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Black Internationalist Feminism

Women Writers of the Black Left, 1945-1995

Cheryl Higashida

Publication Year: 2011

Black Internationalist Feminism examines how African American women writers affiliated themselves with the post-World War II Black Communist Left and developed a distinct strand of feminism. This vital yet largely overlooked feminist tradition built upon and critically retheorized the postwar Left's "nationalist internationalism," which connected the liberation of Blacks in the United States to the liberation of Third World nations and the worldwide proletariat. Black internationalist feminism critiques racist, heteronormative, and masculinist articulations of nationalism while maintaining the importance of national liberation movements for achieving Black women's social, political, and economic rights._x000B__x000B_Cheryl Higashida shows how Claudia Jones, Lorraine Hansberry, Alice Childress, Rosa Guy, Audre Lorde, and Maya Angelou worked within and against established literary forms to demonstrate that nationalist internationalism was linked to struggles against heterosexism and patriarchy. Exploring a diverse range of plays, novels, essays, poetry, and reportage, Higashida illustrates how literature is a crucial lens for studying Black internationalist feminism because these authors were at the forefront of bringing the perspectives and problems of black women to light against their marginalization and silencing._x000B__x000B_In examining writing by Black Left women from 1945 to 1995, Black Internationalist Feminism contributes to recent efforts to rehistoricize the Old Left, Civil Rights, Black Power, and second-wave Black women's movements.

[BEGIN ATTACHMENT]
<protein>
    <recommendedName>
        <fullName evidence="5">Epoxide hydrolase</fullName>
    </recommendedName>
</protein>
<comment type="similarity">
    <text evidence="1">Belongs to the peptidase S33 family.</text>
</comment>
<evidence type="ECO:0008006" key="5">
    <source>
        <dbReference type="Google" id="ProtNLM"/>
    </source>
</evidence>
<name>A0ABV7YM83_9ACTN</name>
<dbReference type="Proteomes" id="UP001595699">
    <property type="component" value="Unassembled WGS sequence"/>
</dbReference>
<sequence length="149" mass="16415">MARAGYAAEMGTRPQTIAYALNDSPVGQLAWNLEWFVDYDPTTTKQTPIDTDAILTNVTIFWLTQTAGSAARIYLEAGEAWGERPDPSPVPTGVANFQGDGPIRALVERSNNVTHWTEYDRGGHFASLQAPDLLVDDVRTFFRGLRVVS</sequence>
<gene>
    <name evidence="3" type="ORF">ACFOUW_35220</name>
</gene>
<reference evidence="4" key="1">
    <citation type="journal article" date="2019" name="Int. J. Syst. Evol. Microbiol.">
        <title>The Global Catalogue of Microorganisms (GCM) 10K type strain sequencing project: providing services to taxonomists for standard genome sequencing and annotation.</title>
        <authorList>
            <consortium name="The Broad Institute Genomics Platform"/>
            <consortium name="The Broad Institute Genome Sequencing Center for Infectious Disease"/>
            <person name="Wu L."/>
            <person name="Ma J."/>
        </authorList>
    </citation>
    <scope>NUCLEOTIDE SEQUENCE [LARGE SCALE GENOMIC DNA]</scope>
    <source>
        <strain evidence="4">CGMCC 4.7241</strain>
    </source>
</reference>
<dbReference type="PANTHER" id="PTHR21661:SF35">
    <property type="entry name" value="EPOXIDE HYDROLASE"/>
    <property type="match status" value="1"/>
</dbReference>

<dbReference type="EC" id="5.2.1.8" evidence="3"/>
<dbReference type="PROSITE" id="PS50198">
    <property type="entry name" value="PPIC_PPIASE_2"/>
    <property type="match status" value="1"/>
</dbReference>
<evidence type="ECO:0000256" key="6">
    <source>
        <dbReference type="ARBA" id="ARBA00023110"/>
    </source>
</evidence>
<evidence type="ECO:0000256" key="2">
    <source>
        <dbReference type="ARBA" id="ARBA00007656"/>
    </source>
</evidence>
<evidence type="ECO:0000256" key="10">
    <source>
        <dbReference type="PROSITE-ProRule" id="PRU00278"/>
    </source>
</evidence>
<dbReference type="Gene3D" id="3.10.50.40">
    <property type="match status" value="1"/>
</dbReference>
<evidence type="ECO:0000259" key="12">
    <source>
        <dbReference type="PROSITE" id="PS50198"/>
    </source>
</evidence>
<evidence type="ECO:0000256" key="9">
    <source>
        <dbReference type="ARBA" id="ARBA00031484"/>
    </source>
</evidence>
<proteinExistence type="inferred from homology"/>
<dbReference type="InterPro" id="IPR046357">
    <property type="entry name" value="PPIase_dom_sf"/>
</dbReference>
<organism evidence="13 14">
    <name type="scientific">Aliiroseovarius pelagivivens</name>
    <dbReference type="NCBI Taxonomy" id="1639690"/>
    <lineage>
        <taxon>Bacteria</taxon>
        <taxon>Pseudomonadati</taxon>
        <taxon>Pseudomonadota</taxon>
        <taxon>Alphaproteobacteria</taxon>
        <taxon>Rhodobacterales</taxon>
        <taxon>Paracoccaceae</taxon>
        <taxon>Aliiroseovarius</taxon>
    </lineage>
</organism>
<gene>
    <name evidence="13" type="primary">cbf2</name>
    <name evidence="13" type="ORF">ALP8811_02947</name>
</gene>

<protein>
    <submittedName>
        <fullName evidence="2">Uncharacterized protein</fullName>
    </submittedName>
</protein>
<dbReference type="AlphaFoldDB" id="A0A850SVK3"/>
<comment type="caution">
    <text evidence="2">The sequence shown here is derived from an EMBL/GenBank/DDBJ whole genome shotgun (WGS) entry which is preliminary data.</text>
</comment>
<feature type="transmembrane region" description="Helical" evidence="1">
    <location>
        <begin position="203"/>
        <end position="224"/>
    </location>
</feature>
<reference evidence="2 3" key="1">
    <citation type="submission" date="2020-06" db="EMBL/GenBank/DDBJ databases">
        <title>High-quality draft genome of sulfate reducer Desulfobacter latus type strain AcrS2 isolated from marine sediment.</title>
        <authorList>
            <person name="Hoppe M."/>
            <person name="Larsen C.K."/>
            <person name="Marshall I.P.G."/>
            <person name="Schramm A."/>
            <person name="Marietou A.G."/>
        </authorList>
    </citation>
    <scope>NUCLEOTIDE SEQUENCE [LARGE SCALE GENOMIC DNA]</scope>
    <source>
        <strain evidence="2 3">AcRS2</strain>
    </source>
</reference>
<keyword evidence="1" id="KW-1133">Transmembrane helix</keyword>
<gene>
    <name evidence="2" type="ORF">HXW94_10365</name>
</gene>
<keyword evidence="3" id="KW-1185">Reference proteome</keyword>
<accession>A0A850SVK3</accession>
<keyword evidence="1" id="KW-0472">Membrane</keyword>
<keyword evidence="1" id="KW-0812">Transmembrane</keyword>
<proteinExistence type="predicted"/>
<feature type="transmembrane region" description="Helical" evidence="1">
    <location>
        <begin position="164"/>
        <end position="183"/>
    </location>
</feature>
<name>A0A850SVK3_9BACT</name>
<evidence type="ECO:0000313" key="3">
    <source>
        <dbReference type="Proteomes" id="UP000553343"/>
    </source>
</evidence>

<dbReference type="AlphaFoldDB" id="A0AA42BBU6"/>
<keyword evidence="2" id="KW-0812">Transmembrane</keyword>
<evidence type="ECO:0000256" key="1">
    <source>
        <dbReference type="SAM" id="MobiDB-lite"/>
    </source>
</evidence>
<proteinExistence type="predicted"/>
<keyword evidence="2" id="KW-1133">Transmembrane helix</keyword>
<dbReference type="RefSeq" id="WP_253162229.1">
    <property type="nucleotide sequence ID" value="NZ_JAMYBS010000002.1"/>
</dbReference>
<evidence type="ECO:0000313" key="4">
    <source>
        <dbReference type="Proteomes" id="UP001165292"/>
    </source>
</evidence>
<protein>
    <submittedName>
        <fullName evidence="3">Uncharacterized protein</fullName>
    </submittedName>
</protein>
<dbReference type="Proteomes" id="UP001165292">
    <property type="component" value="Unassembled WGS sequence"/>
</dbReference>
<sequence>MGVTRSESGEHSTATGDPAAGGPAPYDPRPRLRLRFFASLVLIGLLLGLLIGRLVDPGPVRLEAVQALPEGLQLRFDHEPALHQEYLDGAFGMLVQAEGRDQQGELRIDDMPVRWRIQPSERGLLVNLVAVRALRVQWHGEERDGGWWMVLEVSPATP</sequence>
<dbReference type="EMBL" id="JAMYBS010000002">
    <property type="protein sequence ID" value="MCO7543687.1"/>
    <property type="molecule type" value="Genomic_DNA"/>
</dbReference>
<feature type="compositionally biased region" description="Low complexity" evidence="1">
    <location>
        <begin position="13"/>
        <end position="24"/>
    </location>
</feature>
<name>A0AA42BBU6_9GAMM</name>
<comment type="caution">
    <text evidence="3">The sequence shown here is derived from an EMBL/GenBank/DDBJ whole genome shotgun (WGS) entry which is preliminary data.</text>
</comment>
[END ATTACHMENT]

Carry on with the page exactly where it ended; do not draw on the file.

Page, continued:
Published by: University of Illinois Press


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pp. 1-3

Title page

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pp. 4-4


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pp. 5-7


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pp. vii-viii

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pp. ix-x

At Cornell, Biodun Jeyifo, Hortense Spillers, Sunn Shelley Wong, and Barry Maxwell were rigorous and caring advisors who nurtured my interest in radical writers. Gary Okihiro and Eric Cheyfitz imparted invaluable advice. The Graduate Student Radical Caucus and our Report on the State of the English Department brought left critique to life for me. ...